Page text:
$300 for your daughter's hand in marriage

A bride shortage in South Korea causes men to seek matches abroad.

Published September 21, 2006 3:16PM (EDT)

In cultures that prize male babies, what happens after 20 years of ultrasounds have allowed many expectant parents to abort female fetuses? Once they're all grown up, who do all those beloved little boys marry? And what will happen to the status of women when they're in short supply? They're finding out right now in South Korea, according to a fascinating story in today's Los Angeles Times. In that country, there are now 113 male babies born for every 100 female, and the first generation of babies screened before birth is now coming of age.

In rural areas, there's a severe shortage of women of marriageable age because of sex selection before birth and migration of young women to cities. So, men are looking abroad, importing brides from Vietnam, China and the Philippines. Men pay as much as $20,000 to take bachelor tours abroad to choose wives, who parade before them pageant style. The poor families of the girls who do get married off receive about $300. The phenomenon has become so widespread that last year 13 percent of marriages in South Korea were to foreigners, with a percentage as high as 30 percent in rural areas. It's a big change for a country that was once one of the most homogenous in the world.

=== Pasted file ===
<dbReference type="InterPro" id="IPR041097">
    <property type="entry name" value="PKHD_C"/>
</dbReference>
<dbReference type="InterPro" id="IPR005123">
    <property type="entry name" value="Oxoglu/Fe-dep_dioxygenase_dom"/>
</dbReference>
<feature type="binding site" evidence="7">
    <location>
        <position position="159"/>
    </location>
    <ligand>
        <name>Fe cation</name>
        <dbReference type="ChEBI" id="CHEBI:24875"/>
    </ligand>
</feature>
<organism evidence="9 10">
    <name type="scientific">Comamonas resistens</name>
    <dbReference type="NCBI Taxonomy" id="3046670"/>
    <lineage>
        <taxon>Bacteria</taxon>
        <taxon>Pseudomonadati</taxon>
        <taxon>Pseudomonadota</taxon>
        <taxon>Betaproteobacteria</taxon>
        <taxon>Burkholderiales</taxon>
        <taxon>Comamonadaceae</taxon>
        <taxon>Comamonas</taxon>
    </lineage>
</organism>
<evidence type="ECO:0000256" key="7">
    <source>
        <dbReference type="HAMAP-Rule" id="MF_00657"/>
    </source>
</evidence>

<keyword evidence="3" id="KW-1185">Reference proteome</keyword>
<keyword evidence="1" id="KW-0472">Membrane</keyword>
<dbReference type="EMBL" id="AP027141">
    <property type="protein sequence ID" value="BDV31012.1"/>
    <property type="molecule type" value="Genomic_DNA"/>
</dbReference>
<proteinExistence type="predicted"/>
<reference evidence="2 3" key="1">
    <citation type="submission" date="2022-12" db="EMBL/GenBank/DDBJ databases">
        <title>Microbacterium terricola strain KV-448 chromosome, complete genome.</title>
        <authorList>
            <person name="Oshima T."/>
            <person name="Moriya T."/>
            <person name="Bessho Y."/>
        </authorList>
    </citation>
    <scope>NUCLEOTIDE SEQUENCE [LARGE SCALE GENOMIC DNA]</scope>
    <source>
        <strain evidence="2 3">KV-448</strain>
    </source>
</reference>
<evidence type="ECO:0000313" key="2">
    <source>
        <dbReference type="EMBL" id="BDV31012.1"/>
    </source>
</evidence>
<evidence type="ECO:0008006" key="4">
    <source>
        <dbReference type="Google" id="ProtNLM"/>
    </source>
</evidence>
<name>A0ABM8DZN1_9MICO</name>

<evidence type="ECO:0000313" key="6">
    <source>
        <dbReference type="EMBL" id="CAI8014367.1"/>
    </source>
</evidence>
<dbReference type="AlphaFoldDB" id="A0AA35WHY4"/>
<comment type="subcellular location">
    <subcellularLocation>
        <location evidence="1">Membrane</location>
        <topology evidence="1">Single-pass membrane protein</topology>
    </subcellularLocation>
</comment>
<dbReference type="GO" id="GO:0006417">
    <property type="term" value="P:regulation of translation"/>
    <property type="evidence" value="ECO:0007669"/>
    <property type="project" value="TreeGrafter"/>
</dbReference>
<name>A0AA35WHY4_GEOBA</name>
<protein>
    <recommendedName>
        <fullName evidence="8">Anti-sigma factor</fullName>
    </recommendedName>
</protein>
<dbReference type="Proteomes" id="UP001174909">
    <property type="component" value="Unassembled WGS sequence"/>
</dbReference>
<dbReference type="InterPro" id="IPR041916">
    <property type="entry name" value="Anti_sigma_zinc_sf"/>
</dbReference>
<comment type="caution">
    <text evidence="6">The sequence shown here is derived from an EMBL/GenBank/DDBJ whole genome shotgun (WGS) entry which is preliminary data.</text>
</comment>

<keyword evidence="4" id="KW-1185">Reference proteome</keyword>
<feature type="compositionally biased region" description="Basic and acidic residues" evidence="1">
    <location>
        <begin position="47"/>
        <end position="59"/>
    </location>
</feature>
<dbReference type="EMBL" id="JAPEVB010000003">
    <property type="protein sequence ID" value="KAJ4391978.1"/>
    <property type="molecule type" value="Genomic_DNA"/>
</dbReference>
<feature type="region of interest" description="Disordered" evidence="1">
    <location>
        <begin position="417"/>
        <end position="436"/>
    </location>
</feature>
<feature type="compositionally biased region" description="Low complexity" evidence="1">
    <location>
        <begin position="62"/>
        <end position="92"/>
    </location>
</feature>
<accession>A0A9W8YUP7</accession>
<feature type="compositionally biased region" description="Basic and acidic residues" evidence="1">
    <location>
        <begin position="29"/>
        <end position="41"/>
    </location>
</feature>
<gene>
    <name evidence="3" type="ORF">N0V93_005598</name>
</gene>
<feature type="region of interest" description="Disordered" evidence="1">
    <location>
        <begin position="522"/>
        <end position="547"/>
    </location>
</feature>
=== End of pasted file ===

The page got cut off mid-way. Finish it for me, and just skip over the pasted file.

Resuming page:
The marriages are so hastily arranged that one woman interviewed by the Times reported not realizing she'd be living in the country, expected to rise at 5 a.m. to work in the fields. She thought she was marrying an office worker who lived in the city. To say that these couples have communication issues is an understatement. They frequently don't speak the same language, communicating with a phrase book. In one poignant moment in the piece, a couple seizes upon the fact that the reporter is traveling with an interpreter, and uses the interpreter to speak to each other.

"When will you let me visit my family in Vietnam?" the wife asks the husband through the interpreter.

"When you give me a baby," he replies.

This story doesn't really address the experience of the native-born South Korean women who are now in short supply. For a follow-up, we'd like to read more about what impact the gender imbalance has on their lives, too. But the piece does suggest that the status of women will not necessarily improve when there are shortages of females in countries that prize male offspring. Instead, marriage will just go global.

By Katharine Mieszkowski

Katharine Mieszkowski is a senior writer for Salon.

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